The view from Ponden HallAs we moved around the table reading out our pieces, emotions were running high, and I’d had to dab my eyes a few times, but I knew I was going to properly lose it when I read out mine. I warned them that I would and, sure enough, I got halfway through and went. Somehow I managed to get all of the words out – albeit very choked and wobbly – and was quite astonished that there wasn’t a dry eye in the house when I’d finished. If I’d had doubts that I could write, the reaction of Rowan and my Ponden Hall family confirmed to me that I needed to banish those doubts and believe in myself. If you would like to read my poem, please scroll down. Please be warned that it was written in less than 15 minutes with no editing but, in some ways, I think that makes it special because it’s real and raw.

Be More BronteA few hours later, we hugged goodbye and I returned home, emotionally drained, inspired … and full of cake! ;-) I’m trying to ‘Be More Brontë’, believing I can do this, no matter the obstacles. I’m writing again which is good as I’d really stalled after the Christmas books. And I have another writing family whose journeys I will follow with enthusiasm.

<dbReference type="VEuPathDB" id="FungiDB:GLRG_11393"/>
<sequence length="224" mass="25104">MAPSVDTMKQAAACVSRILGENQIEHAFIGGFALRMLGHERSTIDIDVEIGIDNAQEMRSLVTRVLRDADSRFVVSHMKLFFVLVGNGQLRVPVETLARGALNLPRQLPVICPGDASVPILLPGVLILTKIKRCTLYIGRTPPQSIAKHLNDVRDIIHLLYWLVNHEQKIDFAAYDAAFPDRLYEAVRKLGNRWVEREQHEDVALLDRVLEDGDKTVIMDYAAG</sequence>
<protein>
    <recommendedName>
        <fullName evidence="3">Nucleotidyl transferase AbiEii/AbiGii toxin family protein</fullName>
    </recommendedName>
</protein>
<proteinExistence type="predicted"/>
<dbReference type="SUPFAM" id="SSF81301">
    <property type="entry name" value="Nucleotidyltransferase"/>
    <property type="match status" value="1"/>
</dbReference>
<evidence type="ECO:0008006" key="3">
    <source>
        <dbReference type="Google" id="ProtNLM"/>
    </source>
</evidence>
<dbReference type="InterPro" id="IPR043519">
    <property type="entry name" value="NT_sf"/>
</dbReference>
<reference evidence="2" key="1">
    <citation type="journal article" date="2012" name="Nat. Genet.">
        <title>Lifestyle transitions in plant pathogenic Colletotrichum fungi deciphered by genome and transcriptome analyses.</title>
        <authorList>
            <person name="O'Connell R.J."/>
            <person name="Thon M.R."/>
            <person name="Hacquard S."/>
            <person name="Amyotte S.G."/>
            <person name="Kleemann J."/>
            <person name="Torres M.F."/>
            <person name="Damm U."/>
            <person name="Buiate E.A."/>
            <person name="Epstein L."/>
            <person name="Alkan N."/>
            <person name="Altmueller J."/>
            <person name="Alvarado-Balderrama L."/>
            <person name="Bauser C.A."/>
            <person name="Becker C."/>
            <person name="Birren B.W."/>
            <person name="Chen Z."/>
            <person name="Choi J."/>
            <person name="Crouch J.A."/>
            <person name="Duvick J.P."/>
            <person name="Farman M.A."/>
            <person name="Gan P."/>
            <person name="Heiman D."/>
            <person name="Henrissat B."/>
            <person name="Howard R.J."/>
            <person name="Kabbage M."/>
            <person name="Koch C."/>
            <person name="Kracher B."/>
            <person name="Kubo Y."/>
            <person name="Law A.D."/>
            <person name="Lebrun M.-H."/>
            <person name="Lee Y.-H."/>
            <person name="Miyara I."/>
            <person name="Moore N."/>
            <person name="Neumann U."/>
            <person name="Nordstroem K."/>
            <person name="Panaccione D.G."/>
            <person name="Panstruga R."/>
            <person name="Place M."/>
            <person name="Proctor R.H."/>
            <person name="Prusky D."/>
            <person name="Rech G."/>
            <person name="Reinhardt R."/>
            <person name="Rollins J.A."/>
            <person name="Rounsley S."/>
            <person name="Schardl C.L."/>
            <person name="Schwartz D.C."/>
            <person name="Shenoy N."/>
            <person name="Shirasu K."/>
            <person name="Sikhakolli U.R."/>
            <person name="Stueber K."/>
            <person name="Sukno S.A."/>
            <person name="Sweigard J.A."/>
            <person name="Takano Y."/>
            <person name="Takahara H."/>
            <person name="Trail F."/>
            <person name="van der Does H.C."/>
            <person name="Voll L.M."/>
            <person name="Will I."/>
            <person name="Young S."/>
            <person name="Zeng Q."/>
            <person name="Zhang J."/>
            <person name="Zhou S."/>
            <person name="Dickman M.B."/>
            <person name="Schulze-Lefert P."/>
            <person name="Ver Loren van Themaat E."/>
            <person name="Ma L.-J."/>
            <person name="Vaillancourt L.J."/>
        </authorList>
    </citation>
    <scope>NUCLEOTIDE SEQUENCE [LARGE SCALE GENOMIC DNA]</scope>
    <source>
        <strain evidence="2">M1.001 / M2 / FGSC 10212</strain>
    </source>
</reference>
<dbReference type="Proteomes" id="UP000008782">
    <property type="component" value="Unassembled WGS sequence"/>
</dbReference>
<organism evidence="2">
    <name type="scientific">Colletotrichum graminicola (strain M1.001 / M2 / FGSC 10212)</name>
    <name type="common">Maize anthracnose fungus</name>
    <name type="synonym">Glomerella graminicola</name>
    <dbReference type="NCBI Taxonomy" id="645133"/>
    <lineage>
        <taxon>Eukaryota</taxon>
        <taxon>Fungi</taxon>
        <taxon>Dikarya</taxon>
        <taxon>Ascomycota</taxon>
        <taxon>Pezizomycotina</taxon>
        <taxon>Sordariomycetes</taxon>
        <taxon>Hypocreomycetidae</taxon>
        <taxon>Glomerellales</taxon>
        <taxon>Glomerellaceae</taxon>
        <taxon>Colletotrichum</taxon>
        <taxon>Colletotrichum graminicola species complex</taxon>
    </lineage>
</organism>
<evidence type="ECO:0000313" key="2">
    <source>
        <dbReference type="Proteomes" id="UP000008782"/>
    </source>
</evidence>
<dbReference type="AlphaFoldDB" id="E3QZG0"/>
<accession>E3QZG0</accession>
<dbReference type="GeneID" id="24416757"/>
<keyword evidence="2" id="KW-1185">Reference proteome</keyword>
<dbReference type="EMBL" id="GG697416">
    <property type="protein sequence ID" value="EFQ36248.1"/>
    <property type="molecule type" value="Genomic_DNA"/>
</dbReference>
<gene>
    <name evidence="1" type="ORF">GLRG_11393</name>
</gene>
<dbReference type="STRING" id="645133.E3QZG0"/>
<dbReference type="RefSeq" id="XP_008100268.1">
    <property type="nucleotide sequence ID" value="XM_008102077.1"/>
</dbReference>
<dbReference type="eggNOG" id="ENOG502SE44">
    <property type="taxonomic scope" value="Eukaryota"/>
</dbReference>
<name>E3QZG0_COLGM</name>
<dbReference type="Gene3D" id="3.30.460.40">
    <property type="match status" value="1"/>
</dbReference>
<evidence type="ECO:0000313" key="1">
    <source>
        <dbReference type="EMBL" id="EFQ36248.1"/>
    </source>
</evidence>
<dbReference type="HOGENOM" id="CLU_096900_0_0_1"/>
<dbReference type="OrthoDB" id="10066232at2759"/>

To Rowan, my hosts Julie and Steve, and to Alison, Callie, Colleen, Emma, Kirsten, Lisa and Savvi, thank you for an amazing, inspiring, and life-affirming four days. You guys rock xx

Jessica xx

PS The stone face was one of six in the walls of The Peat Loft where I stayed and I cannot get it to load onto my blog the right way around for love nor money, but I've left him in becuase my poem talks about him and his friends x

To Not Walk Invisible

by Jessica Redland

Four days, three nights, nine inspiring women, nine lives changed…

Within an old peat loft

With faces carved in walls

Adjoined to grander rooms

Where ghosts run through the halls

Their voices whispering

Some tales from long gone past

Where Brontës were inspired

With words that last and last

I feel like one small voice

That barely can be heard

Amongst a sea of talent

It’s hard to get in a word

For what have I to offer

That’s of significance?

Surrounded by such beauty

By such magnificence?

How can I make an impact

With stories that I tell?

My doubts, my fears, my hang-ups

Torment me in my hell

The hills call out “You must be brave”

They tell me “persevere”

Believe in you, because we do

You must, because you’re here

So with deep breaths and shaking hands

I say it will be fine

I can do this, I must do this

No Coward Soul is mine